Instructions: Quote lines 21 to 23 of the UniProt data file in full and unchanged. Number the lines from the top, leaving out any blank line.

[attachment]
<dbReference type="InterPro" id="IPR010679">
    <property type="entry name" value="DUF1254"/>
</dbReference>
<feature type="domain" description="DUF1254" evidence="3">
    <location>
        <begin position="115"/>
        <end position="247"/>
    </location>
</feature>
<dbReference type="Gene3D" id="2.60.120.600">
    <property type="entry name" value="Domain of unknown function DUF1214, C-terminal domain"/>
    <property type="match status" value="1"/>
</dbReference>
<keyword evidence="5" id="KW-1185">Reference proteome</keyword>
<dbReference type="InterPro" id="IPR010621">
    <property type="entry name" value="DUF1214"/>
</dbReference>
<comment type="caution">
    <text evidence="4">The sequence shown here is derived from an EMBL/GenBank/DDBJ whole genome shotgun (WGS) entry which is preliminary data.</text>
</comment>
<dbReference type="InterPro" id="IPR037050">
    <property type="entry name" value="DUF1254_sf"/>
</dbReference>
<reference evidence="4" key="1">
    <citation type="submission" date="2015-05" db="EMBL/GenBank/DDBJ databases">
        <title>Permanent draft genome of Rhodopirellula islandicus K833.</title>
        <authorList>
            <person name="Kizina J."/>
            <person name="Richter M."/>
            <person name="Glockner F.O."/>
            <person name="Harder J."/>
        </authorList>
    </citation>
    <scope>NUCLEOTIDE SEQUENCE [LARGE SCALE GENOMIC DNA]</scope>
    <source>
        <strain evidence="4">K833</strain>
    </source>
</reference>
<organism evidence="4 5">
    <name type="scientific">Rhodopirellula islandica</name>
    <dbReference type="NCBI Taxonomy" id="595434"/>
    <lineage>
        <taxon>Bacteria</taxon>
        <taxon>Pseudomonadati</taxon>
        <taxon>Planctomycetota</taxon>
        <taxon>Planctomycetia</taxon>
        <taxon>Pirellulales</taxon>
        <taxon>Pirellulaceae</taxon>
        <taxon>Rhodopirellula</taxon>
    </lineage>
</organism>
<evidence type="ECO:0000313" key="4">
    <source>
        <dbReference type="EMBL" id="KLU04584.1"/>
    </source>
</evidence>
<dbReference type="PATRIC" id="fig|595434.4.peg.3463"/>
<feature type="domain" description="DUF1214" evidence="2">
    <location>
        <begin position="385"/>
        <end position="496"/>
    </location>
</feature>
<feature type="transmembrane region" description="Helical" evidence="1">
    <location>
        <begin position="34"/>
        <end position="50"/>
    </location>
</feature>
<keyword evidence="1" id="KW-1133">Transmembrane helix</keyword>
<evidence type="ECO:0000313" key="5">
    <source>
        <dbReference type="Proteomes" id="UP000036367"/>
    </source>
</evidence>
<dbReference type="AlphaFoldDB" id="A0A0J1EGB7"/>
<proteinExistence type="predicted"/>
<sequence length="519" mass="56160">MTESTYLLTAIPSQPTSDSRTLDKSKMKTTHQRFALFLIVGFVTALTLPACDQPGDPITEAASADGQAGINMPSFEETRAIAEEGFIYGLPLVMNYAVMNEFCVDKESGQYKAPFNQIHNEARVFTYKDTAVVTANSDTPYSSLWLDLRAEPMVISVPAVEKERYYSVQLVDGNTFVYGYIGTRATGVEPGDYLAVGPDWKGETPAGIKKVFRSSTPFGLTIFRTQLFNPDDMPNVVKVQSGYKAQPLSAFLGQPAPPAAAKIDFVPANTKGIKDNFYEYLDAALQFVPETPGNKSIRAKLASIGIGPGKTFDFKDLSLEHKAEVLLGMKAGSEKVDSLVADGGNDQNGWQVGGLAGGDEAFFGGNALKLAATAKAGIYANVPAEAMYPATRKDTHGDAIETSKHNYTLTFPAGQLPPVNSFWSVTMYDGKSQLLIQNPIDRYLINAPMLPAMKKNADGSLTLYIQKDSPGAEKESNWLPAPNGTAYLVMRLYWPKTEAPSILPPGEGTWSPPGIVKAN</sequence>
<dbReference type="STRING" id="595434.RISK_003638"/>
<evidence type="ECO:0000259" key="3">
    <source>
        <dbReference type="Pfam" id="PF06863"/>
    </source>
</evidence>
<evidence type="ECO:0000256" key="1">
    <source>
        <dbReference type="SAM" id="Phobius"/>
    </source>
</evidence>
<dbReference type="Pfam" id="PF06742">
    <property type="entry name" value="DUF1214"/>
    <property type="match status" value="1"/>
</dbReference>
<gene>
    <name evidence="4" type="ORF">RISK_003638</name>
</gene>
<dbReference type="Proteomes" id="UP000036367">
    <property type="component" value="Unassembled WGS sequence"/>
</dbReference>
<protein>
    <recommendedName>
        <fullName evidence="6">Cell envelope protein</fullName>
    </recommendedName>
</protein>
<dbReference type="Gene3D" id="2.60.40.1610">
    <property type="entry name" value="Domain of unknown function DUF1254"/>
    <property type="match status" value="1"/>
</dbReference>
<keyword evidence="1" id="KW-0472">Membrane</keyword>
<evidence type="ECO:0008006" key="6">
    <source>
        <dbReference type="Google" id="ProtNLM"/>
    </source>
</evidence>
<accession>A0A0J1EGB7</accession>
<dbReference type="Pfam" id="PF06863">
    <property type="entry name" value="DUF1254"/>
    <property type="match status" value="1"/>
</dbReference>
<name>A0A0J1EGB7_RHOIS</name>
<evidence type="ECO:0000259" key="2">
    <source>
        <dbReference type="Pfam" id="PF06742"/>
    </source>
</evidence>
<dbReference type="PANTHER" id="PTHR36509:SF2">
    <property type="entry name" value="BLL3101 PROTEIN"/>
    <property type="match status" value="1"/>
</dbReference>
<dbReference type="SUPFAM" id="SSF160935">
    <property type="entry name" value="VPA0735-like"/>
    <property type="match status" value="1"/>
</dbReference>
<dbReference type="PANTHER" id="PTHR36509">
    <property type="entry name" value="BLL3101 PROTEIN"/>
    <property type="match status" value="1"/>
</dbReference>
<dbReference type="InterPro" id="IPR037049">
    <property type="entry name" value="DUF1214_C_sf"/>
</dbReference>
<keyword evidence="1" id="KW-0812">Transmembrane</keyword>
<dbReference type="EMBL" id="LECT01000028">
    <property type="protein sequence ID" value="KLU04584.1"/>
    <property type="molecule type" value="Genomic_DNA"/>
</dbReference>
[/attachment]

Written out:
<dbReference type="InterPro" id="IPR037050">
    <property type="entry name" value="DUF1254_sf"/>
</dbReference>